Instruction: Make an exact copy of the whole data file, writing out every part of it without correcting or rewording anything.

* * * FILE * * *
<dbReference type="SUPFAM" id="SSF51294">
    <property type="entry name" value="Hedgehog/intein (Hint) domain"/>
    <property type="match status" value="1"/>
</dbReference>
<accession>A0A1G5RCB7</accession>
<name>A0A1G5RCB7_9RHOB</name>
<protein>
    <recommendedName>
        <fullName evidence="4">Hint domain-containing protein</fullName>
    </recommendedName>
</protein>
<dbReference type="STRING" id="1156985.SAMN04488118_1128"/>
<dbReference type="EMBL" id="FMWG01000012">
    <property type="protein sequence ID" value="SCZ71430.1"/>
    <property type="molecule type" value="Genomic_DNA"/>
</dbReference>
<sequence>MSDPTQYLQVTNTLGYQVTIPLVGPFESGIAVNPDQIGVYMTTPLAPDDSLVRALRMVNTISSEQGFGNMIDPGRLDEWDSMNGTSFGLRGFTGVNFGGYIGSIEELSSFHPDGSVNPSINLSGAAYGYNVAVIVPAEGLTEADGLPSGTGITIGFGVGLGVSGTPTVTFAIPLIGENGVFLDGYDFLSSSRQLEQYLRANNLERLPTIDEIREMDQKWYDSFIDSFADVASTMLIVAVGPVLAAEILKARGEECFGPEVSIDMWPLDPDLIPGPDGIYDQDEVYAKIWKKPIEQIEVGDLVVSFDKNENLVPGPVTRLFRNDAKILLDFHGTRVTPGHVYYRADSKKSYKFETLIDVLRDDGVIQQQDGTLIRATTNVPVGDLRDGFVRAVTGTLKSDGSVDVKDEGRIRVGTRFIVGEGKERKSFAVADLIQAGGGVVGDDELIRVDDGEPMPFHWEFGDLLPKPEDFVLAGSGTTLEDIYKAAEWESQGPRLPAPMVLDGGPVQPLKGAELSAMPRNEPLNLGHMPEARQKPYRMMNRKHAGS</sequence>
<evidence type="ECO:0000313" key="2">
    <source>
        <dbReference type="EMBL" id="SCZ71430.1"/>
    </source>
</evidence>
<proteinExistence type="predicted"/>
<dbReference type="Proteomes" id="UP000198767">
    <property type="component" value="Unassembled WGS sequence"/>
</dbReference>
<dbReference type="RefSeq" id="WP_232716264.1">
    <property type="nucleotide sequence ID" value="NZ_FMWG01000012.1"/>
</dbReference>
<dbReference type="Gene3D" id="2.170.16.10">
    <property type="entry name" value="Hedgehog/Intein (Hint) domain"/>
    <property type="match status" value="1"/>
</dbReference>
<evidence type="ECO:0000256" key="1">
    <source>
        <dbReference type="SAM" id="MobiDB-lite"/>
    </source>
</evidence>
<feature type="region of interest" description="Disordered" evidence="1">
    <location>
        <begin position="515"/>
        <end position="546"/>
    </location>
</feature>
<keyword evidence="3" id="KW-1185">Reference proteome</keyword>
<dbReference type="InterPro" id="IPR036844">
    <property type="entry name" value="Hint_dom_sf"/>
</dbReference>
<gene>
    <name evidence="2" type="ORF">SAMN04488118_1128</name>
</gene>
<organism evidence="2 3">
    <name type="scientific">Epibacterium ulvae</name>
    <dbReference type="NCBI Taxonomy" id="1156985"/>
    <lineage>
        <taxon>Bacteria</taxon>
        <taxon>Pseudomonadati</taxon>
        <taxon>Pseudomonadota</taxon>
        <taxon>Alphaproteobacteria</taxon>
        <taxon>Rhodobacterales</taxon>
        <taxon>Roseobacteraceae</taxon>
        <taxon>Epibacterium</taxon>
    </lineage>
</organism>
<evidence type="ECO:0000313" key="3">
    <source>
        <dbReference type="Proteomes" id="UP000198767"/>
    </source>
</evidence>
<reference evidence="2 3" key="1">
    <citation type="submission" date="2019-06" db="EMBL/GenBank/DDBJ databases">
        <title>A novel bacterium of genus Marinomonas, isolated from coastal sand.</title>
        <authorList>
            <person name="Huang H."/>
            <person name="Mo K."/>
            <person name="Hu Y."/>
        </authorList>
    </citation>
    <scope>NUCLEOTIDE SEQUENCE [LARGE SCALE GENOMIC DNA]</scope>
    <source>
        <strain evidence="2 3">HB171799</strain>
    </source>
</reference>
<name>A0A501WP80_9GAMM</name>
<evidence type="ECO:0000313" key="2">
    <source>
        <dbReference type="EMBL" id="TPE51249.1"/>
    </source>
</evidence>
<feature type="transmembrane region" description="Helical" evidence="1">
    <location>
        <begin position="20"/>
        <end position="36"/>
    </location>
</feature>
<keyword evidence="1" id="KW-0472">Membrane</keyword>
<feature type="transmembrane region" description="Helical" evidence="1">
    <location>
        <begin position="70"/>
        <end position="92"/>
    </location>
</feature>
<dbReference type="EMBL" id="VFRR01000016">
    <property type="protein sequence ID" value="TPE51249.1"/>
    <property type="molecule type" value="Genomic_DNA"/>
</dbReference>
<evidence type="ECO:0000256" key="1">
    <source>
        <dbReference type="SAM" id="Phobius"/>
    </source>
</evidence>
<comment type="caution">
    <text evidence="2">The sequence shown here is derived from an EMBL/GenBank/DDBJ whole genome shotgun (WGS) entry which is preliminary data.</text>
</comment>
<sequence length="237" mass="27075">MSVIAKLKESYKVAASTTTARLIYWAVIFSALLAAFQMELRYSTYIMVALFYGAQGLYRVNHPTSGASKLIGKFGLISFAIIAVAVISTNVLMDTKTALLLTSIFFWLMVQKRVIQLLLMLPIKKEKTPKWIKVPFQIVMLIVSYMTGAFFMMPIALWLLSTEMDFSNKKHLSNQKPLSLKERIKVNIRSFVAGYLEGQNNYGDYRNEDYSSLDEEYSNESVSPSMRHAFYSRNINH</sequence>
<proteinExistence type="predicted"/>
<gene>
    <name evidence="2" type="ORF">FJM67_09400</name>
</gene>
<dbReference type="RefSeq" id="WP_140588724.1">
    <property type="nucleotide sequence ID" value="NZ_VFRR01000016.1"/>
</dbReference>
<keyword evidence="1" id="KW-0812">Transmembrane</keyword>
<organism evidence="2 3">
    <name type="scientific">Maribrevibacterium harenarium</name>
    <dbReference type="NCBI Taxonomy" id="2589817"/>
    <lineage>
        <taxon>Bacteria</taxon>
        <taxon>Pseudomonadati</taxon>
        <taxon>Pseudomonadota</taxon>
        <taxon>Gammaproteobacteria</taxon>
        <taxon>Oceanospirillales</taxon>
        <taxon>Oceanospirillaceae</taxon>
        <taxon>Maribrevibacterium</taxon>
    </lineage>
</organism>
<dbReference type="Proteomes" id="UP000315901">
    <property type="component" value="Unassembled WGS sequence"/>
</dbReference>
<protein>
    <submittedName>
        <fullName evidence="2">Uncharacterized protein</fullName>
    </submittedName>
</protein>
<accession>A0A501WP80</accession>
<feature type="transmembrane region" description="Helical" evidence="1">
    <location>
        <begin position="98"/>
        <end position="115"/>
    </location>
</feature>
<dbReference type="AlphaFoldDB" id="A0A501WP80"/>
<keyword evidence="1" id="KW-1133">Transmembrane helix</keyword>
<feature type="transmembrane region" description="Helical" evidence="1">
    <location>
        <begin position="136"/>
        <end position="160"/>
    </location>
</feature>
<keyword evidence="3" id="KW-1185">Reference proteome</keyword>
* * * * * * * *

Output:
<dbReference type="SUPFAM" id="SSF51294">
    <property type="entry name" value="Hedgehog/intein (Hint) domain"/>
    <property type="match status" value="1"/>
</dbReference>
<accession>A0A1G5RCB7</accession>
<name>A0A1G5RCB7_9RHOB</name>
<protein>
    <recommendedName>
        <fullName evidence="4">Hint domain-containing protein</fullName>
    </recommendedName>
</protein>
<dbReference type="STRING" id="1156985.SAMN04488118_1128"/>
<dbReference type="EMBL" id="FMWG01000012">
    <property type="protein sequence ID" value="SCZ71430.1"/>
    <property type="molecule type" value="Genomic_DNA"/>
</dbReference>
<sequence>MSDPTQYLQVTNTLGYQVTIPLVGPFESGIAVNPDQIGVYMTTPLAPDDSLVRALRMVNTISSEQGFGNMIDPGRLDEWDSMNGTSFGLRGFTGVNFGGYIGSIEELSSFHPDGSVNPSINLSGAAYGYNVAVIVPAEGLTEADGLPSGTGITIGFGVGLGVSGTPTVTFAIPLIGENGVFLDGYDFLSSSRQLEQYLRANNLERLPTIDEIREMDQKWYDSFIDSFADVASTMLIVAVGPVLAAEILKARGEECFGPEVSIDMWPLDPDLIPGPDGIYDQDEVYAKIWKKPIEQIEVGDLVVSFDKNENLVPGPVTRLFRNDAKILLDFHGTRVTPGHVYYRADSKKSYKFETLIDVLRDDGVIQQQDGTLIRATTNVPVGDLRDGFVRAVTGTLKSDGSVDVKDEGRIRVGTRFIVGEGKERKSFAVADLIQAGGGVVGDDELIRVDDGEPMPFHWEFGDLLPKPEDFVLAGSGTTLEDIYKAAEWESQGPRLPAPMVLDGGPVQPLKGAELSAMPRNEPLNLGHMPEARQKPYRMMNRKHAGS</sequence>
<evidence type="ECO:0000313" key="2">
    <source>
        <dbReference type="EMBL" id="SCZ71430.1"/>
    </source>
</evidence>
<proteinExistence type="predicted"/>
<dbReference type="Proteomes" id="UP000198767">
    <property type="component" value="Unassembled WGS sequence"/>
</dbReference>
<dbReference type="RefSeq" id="WP_232716264.1">
    <property type="nucleotide sequence ID" value="NZ_FMWG01000012.1"/>
</dbReference>
<dbReference type="Gene3D" id="2.170.16.10">
    <property type="entry name" value="Hedgehog/Intein (Hint) domain"/>
    <property type="match status" value="1"/>
</dbReference>
<evidence type="ECO:0000256" key="1">
    <source>
        <dbReference type="SAM" id="MobiDB-lite"/>
    </source>
</evidence>
<feature type="region of interest" description="Disordered" evidence="1">
    <location>
        <begin position="515"/>
        <end position="546"/>
    </location>
</feature>
<keyword evidence="3" id="KW-1185">Reference proteome</keyword>
<dbReference type="InterPro" id="IPR036844">
    <property type="entry name" value="Hint_dom_sf"/>
</dbReference>
<gene>
    <name evidence="2" type="ORF">SAMN04488118_1128</name>
</gene>
<organism evidence="2 3">
    <name type="scientific">Epibacterium ulvae</name>
    <dbReference type="NCBI Taxonomy" id="1156985"/>
    <lineage>
        <taxon>Bacteria</taxon>
        <taxon>Pseudomonadati</taxon>
        <taxon>Pseudomonadota</taxon>
        <taxon>Alphaproteobacteria</taxon>
        <taxon>Rhodobacterales</taxon>
        <taxon>Roseobacteraceae</taxon>
        <taxon>Epibacterium</taxon>
    </lineage>
</organism>
<evidence type="ECO:0000313" key="3">
    <source>
        <dbReference type="Proteomes" id="UP000198767"/>
    </source>
</evidence>
<reference evidence="2 3" key="1">
    <citation type="submission" date="2019-06" db="EMBL/GenBank/DDBJ databases">
        <title>A novel bacterium of genus Marinomonas, isolated from coastal sand.</title>
        <authorList>
            <person name="Huang H."/>
            <person name="Mo K."/>
            <person name="Hu Y."/>
        </authorList>
    </citation>
    <scope>NUCLEOTIDE SEQUENCE [LARGE SCALE GENOMIC DNA]</scope>
    <source>
        <strain evidence="2 3">HB171799</strain>
    </source>
</reference>
<name>A0A501WP80_9GAMM</name>
<evidence type="ECO:0000313" key="2">
    <source>
        <dbReference type="EMBL" id="TPE51249.1"/>
    </source>
</evidence>
<feature type="transmembrane region" description="Helical" evidence="1">
    <location>
        <begin position="20"/>
        <end position="36"/>
    </location>
</feature>
<keyword evidence="1" id="KW-0472">Membrane</keyword>
<feature type="transmembrane region" description="Helical" evidence="1">
    <location>
        <begin position="70"/>
        <end position="92"/>
    </location>
</feature>
<dbReference type="EMBL" id="VFRR01000016">
    <property type="protein sequence ID" value="TPE51249.1"/>
    <property type="molecule type" value="Genomic_DNA"/>
</dbReference>
<evidence type="ECO:0000256" key="1">
    <source>
        <dbReference type="SAM" id="Phobius"/>
    </source>
</evidence>
<comment type="caution">
    <text evidence="2">The sequence shown here is derived from an EMBL/GenBank/DDBJ whole genome shotgun (WGS) entry which is preliminary data.</text>
</comment>
<sequence length="237" mass="27075">MSVIAKLKESYKVAASTTTARLIYWAVIFSALLAAFQMELRYSTYIMVALFYGAQGLYRVNHPTSGASKLIGKFGLISFAIIAVAVISTNVLMDTKTALLLTSIFFWLMVQKRVIQLLLMLPIKKEKTPKWIKVPFQIVMLIVSYMTGAFFMMPIALWLLSTEMDFSNKKHLSNQKPLSLKERIKVNIRSFVAGYLEGQNNYGDYRNEDYSSLDEEYSNESVSPSMRHAFYSRNINH</sequence>
<proteinExistence type="predicted"/>
<gene>
    <name evidence="2" type="ORF">FJM67_09400</name>
</gene>
<dbReference type="RefSeq" id="WP_140588724.1">
    <property type="nucleotide sequence ID" value="NZ_VFRR01000016.1"/>
</dbReference>
<keyword evidence="1" id="KW-0812">Transmembrane</keyword>
<organism evidence="2 3">
    <name type="scientific">Maribrevibacterium harenarium</name>
    <dbReference type="NCBI Taxonomy" id="2589817"/>
    <lineage>
        <taxon>Bacteria</taxon>
        <taxon>Pseudomonadati</taxon>
        <taxon>Pseudomonadota</taxon>
        <taxon>Gammaproteobacteria</taxon>
        <taxon>Oceanospirillales</taxon>
        <taxon>Oceanospirillaceae</taxon>
        <taxon>Maribrevibacterium</taxon>
    </lineage>
</organism>
<dbReference type="Proteomes" id="UP000315901">
    <property type="component" value="Unassembled WGS sequence"/>
</dbReference>
<protein>
    <submittedName>
        <fullName evidence="2">Uncharacterized protein</fullName>
    </submittedName>
</protein>
<accession>A0A501WP80</accession>
<feature type="transmembrane region" description="Helical" evidence="1">
    <location>
        <begin position="98"/>
        <end position="115"/>
    </location>
</feature>
<dbReference type="AlphaFoldDB" id="A0A501WP80"/>
<keyword evidence="1" id="KW-1133">Transmembrane helix</keyword>
<feature type="transmembrane region" description="Helical" evidence="1">
    <location>
        <begin position="136"/>
        <end position="160"/>
    </location>
</feature>
<keyword evidence="3" id="KW-1185">Reference proteome</keyword>